The Fire Engine That Disappeared

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The Fire Engine That Disappeared
TheFireEngineThatDisappeared.jpg
First US edition
Author Sjöwall and Wahlöö
Original title Brandbilen som försvann
Translator Joan Tate
Country Sweden
Language Swedish
Series Martin Beck series
Publisher Norstedts Förlag (Sweden)
Pantheon Books (US)
Publication date
1969
Published in English
1970
Pages 249 pp
Preceded by The Laughing Policeman
Followed by Murder at the Savoy

The Fire Engine That Disappeared (Brandbilen som försvann, 1969) is the fifth in the 'Martin Beck' detective series by Sjöwall and Wahlöö.

Plot[edit]

A house fire, which kills three people, was about to be written off as the result of a tenant's gas suicide when a forensics officer discovers a firebomb in the rubble that would have certainly killed the tenant had he not killed himself. Beck and his team launch a manhunt for the tenant's partner-in-crime, but are perplexed when the partner-in-crime is found dead at the bottom of the sea.

Synopsis[edit]

An apartment in Sundbyberg, the scene of the explosion.

Just as Gunvald Larsson arrives to replace a colleague, the apartment of a drug dealer in Stockholm, the house he is observing suddenly explodes into flames. Larsson tries to break into the house to rescue the residents, while an anonymous person alarmes the fire brigade from a payphone. The fire brigade arrives too late, with some residents killed.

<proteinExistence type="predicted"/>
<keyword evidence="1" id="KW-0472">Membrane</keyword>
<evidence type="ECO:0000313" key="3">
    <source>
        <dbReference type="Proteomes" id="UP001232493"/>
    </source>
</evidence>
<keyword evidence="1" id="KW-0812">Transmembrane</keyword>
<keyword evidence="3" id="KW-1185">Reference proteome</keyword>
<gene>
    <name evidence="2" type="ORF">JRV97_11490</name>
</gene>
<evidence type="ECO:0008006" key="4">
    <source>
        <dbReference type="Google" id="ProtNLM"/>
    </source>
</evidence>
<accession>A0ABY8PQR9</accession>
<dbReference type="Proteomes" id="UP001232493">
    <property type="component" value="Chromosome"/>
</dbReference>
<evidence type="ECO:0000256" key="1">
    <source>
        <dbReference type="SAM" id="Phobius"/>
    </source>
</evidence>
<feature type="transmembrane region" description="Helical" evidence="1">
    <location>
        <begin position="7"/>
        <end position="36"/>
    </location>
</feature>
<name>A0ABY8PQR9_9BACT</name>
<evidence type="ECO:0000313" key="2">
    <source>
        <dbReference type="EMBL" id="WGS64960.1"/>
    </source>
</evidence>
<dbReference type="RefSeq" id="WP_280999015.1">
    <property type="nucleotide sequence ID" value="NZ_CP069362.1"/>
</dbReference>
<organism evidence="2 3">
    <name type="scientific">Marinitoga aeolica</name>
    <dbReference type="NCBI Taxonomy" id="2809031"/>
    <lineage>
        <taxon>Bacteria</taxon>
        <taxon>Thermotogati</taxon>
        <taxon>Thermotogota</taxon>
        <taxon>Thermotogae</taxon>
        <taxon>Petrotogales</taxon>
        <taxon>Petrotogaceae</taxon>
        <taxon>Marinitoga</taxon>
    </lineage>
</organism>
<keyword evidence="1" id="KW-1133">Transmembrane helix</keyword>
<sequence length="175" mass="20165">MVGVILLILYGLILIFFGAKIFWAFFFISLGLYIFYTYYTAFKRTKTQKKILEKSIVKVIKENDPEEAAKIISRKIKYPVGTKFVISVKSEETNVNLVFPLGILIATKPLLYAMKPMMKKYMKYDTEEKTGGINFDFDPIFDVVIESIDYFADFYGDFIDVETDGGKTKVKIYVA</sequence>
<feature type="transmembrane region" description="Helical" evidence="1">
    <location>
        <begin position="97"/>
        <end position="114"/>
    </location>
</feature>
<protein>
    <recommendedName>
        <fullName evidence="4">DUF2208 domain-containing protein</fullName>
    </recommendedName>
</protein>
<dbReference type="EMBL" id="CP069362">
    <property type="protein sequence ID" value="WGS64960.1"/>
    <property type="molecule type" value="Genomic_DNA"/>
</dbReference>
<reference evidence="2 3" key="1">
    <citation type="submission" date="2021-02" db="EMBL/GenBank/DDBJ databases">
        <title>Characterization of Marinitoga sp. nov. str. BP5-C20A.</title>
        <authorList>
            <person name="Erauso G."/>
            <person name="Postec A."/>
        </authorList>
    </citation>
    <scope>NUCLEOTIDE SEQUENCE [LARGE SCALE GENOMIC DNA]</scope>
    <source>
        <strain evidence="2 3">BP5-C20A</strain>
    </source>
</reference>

The investigation finds that the drug dealer under surveillance has committed suicide by gas poisoning and blocked all the openings of his room. Beck still has doubts about this happening: where did the spark for the explosion come from and why did the fire department take so long to arrive? The doubts are justified, as it turns out according to the findings of the Crime Lab: the gas was lit by a hidden incendiary bomb in the mattress of the deceased.

The suspect, who had placed the incendiary, was, as it turns out, a Lebanese professional killer entering the country specifically to kill the drug dealer. He had himself called the firefighters as he wanted to avoid harming bystanders but accidentally due to lack of local knowledge he said the name of the wrong location.

Character development[edit]

Beck's daughter Ingrid announces that she will leave home and encourages her father in secret to do the same. Benny Skacke is introduced as the ambitious detective to replace Stenström. Regular police officer Zachrisson is introduced.

Film adaptation[edit]

The novel was adopted to film in 1993 with Gösta Ekman as Martin Beck and Rolf Lassgård as Gunvald Larsson.

Preceded by
The Laughing Policeman
"Martin Beck" timeline, part 5 of 10 Succeeded by
Murder at the Savoy